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Caring for your Strawberry Plants

Caring for your Strawberry Plants 1There’s a rumor going around, “that Caesandra is stealing plants from the ReUse Gardens.”

Well, that’s only partially true. Friday morning, I ran into board member, Keith James, as I was removing runners from the overgrown strawberry mound in the Children’s Vinery.
I explained to Keith that the original strawberry plants–known as “mother plants” were in their 3rd year of growth. This means, their strawberry yield will start to diminish. The plants suffered a lot of trauma over the winter by not being mulched with straw or leaves.  The runners also taxed the mother plants to the point where there were a lot of leaves, but few flowers/fruit this past season.
The runners draw energy from the mother plant and even send out runners of their own. These runners do put down roots and eventually make a new strawberry plant which can also bear fruit.
However, in the case of the strawberry mound in the Children’s Vinery, the runners spread out into the walking path and into soil that was not of the same quality or depth. Those new plants should be pulled and relocated because they won’t produce very good fruit.  Runners continue to grow all summer and you have to continue to cut them.  Last summer I taught several workshops about strawberries and gave away the runners to folks that attended the workshops.

Friday morning I also spent a few minutes cutting the scapes off the garlic we planted last fall. If you do not remove scapes–the garlic clove will grow you a beautiful flower, and only some small garlic bulbs for cooking! Cutting the scape sends the energy back down into the clove, causing it to expand and produce a big fat head of garlic, which you can throw in your pan with tomatoes and onions or rub on bread or slather your neck to deter blood suckers.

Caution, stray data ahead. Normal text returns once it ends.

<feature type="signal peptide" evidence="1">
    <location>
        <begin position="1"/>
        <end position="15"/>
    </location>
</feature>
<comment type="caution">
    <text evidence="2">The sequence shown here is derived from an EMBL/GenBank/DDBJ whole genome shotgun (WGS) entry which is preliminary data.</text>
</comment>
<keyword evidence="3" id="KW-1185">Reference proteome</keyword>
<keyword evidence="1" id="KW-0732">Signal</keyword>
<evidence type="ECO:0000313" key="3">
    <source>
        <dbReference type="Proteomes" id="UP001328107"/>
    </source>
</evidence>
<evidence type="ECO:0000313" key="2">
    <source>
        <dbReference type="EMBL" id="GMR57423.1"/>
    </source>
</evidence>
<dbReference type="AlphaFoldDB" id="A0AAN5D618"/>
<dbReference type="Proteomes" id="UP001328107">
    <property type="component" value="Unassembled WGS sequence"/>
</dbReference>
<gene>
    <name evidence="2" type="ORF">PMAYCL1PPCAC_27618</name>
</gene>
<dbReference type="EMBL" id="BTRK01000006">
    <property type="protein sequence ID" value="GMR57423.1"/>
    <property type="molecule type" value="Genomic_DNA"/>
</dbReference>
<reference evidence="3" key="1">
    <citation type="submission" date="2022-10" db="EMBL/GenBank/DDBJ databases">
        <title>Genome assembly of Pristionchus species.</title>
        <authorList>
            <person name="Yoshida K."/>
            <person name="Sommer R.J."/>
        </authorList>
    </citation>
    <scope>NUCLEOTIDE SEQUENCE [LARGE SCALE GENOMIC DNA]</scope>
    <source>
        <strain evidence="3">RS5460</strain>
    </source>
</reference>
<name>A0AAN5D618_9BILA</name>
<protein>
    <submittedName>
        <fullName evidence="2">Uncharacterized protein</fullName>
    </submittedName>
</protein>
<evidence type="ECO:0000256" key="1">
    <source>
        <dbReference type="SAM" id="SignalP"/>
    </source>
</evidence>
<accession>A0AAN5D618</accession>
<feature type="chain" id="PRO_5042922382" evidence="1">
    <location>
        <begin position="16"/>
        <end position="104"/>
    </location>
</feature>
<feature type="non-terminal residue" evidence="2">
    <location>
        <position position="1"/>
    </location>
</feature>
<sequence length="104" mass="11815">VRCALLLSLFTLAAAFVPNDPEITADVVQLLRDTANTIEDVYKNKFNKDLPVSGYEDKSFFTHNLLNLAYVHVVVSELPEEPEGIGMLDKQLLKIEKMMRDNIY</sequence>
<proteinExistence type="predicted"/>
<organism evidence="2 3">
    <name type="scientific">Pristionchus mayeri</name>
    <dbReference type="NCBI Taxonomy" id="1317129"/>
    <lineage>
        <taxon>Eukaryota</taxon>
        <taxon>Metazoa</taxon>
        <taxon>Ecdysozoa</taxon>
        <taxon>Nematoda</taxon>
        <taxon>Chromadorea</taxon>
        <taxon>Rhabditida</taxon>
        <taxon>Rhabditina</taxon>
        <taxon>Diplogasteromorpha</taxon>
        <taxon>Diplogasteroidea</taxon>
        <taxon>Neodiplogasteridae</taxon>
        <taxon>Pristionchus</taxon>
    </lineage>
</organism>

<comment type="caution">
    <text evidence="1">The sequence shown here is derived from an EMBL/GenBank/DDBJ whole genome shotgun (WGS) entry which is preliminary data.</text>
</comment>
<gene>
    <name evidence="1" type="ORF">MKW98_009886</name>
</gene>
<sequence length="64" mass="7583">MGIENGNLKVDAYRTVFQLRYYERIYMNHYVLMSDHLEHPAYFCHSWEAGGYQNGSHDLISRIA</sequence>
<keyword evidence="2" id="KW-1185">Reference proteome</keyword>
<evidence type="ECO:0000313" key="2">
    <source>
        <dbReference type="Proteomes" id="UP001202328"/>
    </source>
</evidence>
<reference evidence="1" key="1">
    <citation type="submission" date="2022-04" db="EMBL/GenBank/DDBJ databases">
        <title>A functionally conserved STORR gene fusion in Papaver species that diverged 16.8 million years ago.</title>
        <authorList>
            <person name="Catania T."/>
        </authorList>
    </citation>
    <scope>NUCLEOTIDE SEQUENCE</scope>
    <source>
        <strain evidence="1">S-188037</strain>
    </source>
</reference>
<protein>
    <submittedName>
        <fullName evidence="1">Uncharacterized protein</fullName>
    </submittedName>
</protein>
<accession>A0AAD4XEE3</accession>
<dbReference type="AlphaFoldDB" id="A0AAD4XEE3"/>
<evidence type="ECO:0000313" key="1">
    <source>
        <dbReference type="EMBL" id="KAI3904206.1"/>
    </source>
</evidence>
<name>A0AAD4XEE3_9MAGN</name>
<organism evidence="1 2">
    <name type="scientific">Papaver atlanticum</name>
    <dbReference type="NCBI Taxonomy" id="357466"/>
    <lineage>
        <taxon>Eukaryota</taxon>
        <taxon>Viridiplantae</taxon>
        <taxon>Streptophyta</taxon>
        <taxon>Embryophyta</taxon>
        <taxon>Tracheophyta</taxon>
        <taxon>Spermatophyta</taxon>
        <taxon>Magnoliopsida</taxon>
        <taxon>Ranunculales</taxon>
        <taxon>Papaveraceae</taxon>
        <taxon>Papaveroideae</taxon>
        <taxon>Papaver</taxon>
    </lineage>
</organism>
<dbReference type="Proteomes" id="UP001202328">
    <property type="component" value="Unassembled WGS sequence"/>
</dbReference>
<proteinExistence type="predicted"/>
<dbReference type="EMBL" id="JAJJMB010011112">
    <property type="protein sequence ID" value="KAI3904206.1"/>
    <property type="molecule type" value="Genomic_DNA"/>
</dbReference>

Later, Keith brought over about a dozen volunteers from Sacred Heart who were going to weed the Children’s Vinery. Keith asked me to give them some pointers.  I recommended some tools and showed the young ladies the difference between the strawberry plant leaves and invasive knotweed so they could identify the problem plants. Many people compost weeds because the heat eventually breaks down the plant parts and seeds. I cautioned the volunteers to keep the knotweed plant parts separate from the other weeds and to make sure not to put knotweed into the compost pile because it will re-root and spread.  I also pointed out many of the plants that aren’t currently blooming, but shouldn’t be pulled because they’re perennials.

If you would like your strawberry plants to continue producing the MOST amount of berries for you each year, you should remember the following maintenance:

1. Cut the runners–throw them out or give them to friends or transplant them elsewhere in your garden.
2. Strawberry plants like a little dappled shade
3. Bundle straw around the crown and under the leaves so that your berries are kept them off the damp ground.
4. Slugs are snails with no shell. They like strawberries as much as you and me–make sure you check the berry for holes before you pop it in your mouth or you will eat the slug that is eating the berry from the inside OUT (ewww).
4.5 Slugs also like beer as much as you and me, but the salt in beer will kill/drown them. Set out little shallow plates or yogurt cups with beer and it will help reduce your slug population.
5. In late October, trim back the leaves on the strawberry plants and bury the plants under no less than one-two feet of straw or FREE AUTUMN LEAVES! Remove the blanket of leaves in April.